These unpublished letters are connected to some of the events in Muhammad Asad’s amazing life in the period 1935-1986 – mainly his time in India and Pakistan, his marriage, and his time at the United Nations, and his negotiations with his book publishers. His commitment and Islamic principles come out clearly in these letters. “Islam is, as it has always been, the most important factor in my life” he wrote. However, these letters do not cover other parts of his amazing life like the time he spent in Palestine arguing against Zionism or his time in Syria, Afghanistan and Egypt. Nor do they cover the time he spent in Saudi Arabia and Libya where among his friends were Ibn Saud the founder of Saudi Arabia and the Libyan leader Sayyid Ahmad Sanusi and the Libyan freedom fighter, Umar Mukhtar, struggling against brutal Italian colonialism. He was a friend of the Muslim poet-philosopher Muhammad Iqbal, he helped draft the Pakistani constitution, was imprisoned by the British in India as an ‘enemy alien’ during the second world war, in which he lost his father and sister to the Holocaust. Asad became a renowned religious scholar, whose writings on Islam and Muslims span six decades, from the 1920’s to the 1980’s. These include: Unromantisches Morgenland (The Unromantic Orient), 1924; Islam at the Crossroads, 1934; The Road to Mecca, 1954; The Principles of State and Government in Islam, 1961; Sahih al-Bukhāri: The Early Years of Islam, 1935; This Law of Ours and other Essays, 1987, which also included some of his writings from the 1940s. He also brought out a journal, Arafat: A Monthly Critique of Muslim Thought, a monthly periodical founded by him in Kashmir in 1946. His translation and commentary of the Qur’ān that stressed the rationalistic foundation of Islam, The Message of the Qur’ān, was first published in 1980 after 17 years of study.
One review stated: “In its intellectual engagement with the text and in the subtle and profound understanding of the pure classical Arabic of the Qur’ān, Asad’s interpretation is of a power and intelligence without rival in English.” Asad’s dedication in The Message of the Qur’ān reads: Li-qaumin yatafakarun “For people who think”. Muhammad Asad had a special system of translating the Qur’ān into English, which made Islam easier to understand. In the Preface he wrote:
“The Qur’ān cannot be correctly understood if we read it merely in the light of later ideological developments, losing sight of its original purport and the meaning which it had – and was intended to have – for the people who first heard it from the lips of the Prophet himself. For instance, when his contemporaries heard the words Islam and Muslim, they understood them as denoting man’s “self-surrender to God” and “one who surrenders himself to God,” without limiting himself to any specific community or denomination – e.g., in 3:67, where Abraham is spoken of as having “surrendered himself unto God” (kāna musliman), or in 3:52 where the disciples of Jesus say, “Bear thou witness that we have surrendered ourselves unto God (bi-anna musliman).” In Arabic, this original meaning has remained unimpaired, and no Arab scholar has ever become oblivious of the wide connotation of these terms. Not so, however, the non-Arab of our day, believer and non-believer alike: to him, Islam and Muslim usually bear a restricted historically circumscribed significance, and apply exclusively to the followers of the Prophet Muhammad”.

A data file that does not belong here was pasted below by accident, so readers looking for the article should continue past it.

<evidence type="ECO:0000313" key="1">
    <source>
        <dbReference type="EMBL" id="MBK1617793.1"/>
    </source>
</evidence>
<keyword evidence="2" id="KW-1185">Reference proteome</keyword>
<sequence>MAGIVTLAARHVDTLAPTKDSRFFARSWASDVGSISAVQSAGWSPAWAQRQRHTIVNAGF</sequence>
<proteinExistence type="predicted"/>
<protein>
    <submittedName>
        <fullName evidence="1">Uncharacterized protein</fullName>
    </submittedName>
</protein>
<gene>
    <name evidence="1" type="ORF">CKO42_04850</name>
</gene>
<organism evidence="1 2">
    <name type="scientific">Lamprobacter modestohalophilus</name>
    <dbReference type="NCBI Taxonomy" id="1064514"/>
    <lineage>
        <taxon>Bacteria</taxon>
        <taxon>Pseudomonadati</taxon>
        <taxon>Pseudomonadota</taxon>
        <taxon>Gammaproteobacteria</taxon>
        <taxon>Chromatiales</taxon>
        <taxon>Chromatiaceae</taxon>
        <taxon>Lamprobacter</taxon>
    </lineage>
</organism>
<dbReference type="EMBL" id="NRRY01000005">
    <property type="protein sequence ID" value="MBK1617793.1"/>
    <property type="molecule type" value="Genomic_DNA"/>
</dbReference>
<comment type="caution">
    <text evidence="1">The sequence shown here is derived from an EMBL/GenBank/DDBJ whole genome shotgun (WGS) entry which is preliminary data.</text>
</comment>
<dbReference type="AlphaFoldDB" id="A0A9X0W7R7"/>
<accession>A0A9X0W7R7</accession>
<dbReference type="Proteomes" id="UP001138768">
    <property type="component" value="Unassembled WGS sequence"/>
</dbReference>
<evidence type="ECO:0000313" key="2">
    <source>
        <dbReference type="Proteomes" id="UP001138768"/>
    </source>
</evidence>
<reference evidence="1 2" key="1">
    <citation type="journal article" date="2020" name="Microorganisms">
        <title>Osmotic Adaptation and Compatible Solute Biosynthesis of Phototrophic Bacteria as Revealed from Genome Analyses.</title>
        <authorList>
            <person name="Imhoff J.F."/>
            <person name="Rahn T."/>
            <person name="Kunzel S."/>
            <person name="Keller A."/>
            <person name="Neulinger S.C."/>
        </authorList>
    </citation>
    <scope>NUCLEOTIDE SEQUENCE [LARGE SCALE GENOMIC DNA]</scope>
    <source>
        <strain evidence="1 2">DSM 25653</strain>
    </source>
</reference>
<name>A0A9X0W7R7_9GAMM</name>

Asad renders kufr and kāfira as ‘denial of the truth’ and ‘one who denies the truth,’ as opposed to the popular translation as ‘disbelief’ and ‘disbeliever’; kitab as ‘divine writ’ or ‘revelation,’ and ahl al-Kitāb as ‘followers of earlier revelation’ as opposed to ‘book’ and ‘people of the book.’ Only “two exceptions from this rule are the terms al-Qur’ān and Sūra, since neither of the two has ever been used in Arabic to denote anything but the title of this particular divine writ and each of its chapter.
Each sūra in the Qur’ān begins with: “Bismillāhi al-rahman al-rahim” except for sura At-Tauba but there were two incidences where this phrase was found in Sūra An-Naml, hence in total they were 114 phrases of Bismillah, equalling the number of sura. It was perhaps the first time that an English translator presented the translation of this verse as, “In the name of God, the Most Gracious, the Dispenser of Grace.” This appears to be very close to the words ‘Rahmãn and Rahīm’, while the other English translators of the Qur’ān translate the same verse as:
“In the name of Allah, the Beneficent, the Merciful.” (Marmaduke Pickthall)
“In the name of Allah, Most Gracious, Most Merciful.” (Abdullah Yusuf Ali)
“In the name of Allah, the Compassionate, the Merciful.”(Ab. Majid Daryabadi)
Similarly, Muhammad Asad translated certain verses of the Qur’ān into English in a manner different from other translations of the Qur’ān.
He translates the verse “inna lladzīna kafaru …” (2:6) as: “Those who are bent on denying the truth …”
While the other English translators of the Qur’ān translate this verse as:
“As for the unbelievers…” (Marmaduke Pickthall)
“As to those who reject faith………” (Abdullah Yusuf Ali)
“Surely those who have disbelieved……..” (Ab. Majid Daryabadi)
This concept appears in Qur’ānic revelation at other places: “…men who have hearts with which they fail to grasp the truth, and eyes with which they fail to see, and ears with which they fail to hear….” (7:179)
According to Asad many misconceptions about the Qur’ān which have been attributed to the verse “Faqtulū anfusakum…” (2:54) are automatically explained if we consider that English translators of the Qur’ān have translated “Faqtulū anfusakum” as:
“Slay one another” (Al-Tabari, Ab. Majid Daryabadi)
“Kill (the guilty) yourselves.”(Muhammad Marmeduke Pickthall)